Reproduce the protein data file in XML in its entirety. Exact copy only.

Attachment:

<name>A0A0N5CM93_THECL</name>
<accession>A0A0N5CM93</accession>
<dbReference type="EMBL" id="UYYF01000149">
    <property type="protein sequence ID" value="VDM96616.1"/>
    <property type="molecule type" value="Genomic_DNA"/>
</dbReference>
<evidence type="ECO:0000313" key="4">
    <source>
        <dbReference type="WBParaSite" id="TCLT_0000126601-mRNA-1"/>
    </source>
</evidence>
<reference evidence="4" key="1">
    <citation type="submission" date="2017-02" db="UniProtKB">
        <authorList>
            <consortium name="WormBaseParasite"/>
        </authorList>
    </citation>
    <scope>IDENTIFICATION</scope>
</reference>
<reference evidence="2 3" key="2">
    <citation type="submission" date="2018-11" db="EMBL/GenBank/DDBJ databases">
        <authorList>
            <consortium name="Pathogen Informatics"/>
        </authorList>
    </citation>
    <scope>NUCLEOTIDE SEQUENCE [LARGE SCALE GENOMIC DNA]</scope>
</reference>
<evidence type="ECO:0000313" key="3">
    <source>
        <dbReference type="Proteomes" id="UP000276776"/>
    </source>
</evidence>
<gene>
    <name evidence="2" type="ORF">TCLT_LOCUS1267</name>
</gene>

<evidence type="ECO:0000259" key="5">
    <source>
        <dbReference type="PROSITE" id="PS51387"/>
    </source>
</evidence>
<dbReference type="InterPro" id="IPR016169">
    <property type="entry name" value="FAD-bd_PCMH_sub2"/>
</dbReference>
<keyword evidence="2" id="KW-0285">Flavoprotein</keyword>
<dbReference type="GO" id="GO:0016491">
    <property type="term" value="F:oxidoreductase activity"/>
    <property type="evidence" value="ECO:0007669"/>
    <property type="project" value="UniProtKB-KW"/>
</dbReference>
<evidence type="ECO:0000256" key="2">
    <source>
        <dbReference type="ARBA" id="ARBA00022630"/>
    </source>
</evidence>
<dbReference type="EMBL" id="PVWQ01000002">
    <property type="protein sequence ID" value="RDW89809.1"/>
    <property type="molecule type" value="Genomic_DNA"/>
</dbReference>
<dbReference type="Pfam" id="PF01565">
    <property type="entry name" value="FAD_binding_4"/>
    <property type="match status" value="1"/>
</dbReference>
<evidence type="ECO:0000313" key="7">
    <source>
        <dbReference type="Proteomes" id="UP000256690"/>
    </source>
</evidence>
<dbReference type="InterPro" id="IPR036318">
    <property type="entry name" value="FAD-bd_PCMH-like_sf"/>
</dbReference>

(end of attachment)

<name>A0A0N5CM93_THECL</name>
<accession>A0A0N5CM93</accession>
<dbReference type="EMBL" id="UYYF01000149">
    <property type="protein sequence ID" value="VDM96616.1"/>
    <property type="molecule type" value="Genomic_DNA"/>
</dbReference>
<evidence type="ECO:0000313" key="4">
    <source>
        <dbReference type="WBParaSite" id="TCLT_0000126601-mRNA-1"/>
    </source>
</evidence>
<reference evidence="4" key="1">
    <citation type="submission" date="2017-02" db="UniProtKB">
        <authorList>
            <consortium name="WormBaseParasite"/>
        </authorList>
    </citation>
    <scope>IDENTIFICATION</scope>
</reference>
<reference evidence="2 3" key="2">
    <citation type="submission" date="2018-11" db="EMBL/GenBank/DDBJ databases">
        <authorList>
            <consortium name="Pathogen Informatics"/>
        </authorList>
    </citation>
    <scope>NUCLEOTIDE SEQUENCE [LARGE SCALE GENOMIC DNA]</scope>
</reference>
<evidence type="ECO:0000313" key="3">
    <source>
        <dbReference type="Proteomes" id="UP000276776"/>
    </source>
</evidence>
<gene>
    <name evidence="2" type="ORF">TCLT_LOCUS1267</name>
</gene>

<evidence type="ECO:0000259" key="5">
    <source>
        <dbReference type="PROSITE" id="PS51387"/>
    </source>
</evidence>
<dbReference type="InterPro" id="IPR016169">
    <property type="entry name" value="FAD-bd_PCMH_sub2"/>
</dbReference>
<keyword evidence="2" id="KW-0285">Flavoprotein</keyword>
<dbReference type="GO" id="GO:0016491">
    <property type="term" value="F:oxidoreductase activity"/>
    <property type="evidence" value="ECO:0007669"/>
    <property type="project" value="UniProtKB-KW"/>
</dbReference>
<evidence type="ECO:0000256" key="2">
    <source>
        <dbReference type="ARBA" id="ARBA00022630"/>
    </source>
</evidence>
<dbReference type="EMBL" id="PVWQ01000002">
    <property type="protein sequence ID" value="RDW89809.1"/>
    <property type="molecule type" value="Genomic_DNA"/>
</dbReference>
<dbReference type="Pfam" id="PF01565">
    <property type="entry name" value="FAD_binding_4"/>
    <property type="match status" value="1"/>
</dbReference>
<evidence type="ECO:0000313" key="7">
    <source>
        <dbReference type="Proteomes" id="UP000256690"/>
    </source>
</evidence>
<dbReference type="InterPro" id="IPR036318">
    <property type="entry name" value="FAD-bd_PCMH-like_sf"/>
</dbReference>